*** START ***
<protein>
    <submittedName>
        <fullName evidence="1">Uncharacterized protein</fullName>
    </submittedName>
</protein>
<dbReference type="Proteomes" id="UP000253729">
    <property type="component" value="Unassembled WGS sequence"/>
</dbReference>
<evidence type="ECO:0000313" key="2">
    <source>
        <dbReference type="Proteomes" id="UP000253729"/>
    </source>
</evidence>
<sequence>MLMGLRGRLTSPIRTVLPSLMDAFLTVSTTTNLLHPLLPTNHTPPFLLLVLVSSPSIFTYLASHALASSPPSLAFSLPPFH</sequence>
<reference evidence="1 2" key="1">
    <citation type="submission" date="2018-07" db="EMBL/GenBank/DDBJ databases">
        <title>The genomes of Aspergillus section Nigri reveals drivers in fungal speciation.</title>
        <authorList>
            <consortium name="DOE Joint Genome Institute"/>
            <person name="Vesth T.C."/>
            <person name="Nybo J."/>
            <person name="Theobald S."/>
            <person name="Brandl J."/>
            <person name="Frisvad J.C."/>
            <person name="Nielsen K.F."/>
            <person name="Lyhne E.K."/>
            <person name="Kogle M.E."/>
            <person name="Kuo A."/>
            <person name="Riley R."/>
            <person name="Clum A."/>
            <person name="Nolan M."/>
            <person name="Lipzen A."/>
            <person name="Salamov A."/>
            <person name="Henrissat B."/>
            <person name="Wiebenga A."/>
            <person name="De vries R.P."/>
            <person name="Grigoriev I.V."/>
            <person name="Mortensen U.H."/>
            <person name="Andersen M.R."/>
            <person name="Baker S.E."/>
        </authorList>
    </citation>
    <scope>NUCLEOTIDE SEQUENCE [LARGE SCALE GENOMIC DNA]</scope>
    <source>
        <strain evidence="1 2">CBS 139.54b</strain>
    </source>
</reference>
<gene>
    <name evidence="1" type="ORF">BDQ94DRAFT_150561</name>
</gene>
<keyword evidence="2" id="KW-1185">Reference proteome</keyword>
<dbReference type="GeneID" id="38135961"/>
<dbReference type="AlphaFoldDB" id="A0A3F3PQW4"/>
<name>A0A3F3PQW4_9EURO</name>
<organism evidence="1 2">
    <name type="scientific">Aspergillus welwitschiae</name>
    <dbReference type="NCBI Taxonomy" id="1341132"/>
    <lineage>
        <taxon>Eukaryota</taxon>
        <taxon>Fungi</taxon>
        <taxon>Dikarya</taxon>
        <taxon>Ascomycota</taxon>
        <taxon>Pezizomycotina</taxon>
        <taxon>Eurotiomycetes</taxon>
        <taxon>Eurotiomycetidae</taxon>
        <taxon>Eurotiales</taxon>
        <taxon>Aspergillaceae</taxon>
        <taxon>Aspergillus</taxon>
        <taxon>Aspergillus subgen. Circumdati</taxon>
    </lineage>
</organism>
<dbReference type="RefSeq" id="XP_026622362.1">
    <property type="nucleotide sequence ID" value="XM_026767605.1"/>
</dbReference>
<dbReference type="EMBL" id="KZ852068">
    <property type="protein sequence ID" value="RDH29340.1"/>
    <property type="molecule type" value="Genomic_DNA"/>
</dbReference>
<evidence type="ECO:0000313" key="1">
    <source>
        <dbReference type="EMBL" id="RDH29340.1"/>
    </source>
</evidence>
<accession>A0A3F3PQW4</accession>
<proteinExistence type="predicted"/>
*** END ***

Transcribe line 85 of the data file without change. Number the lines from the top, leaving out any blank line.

<proteinExistence type="predicted"/>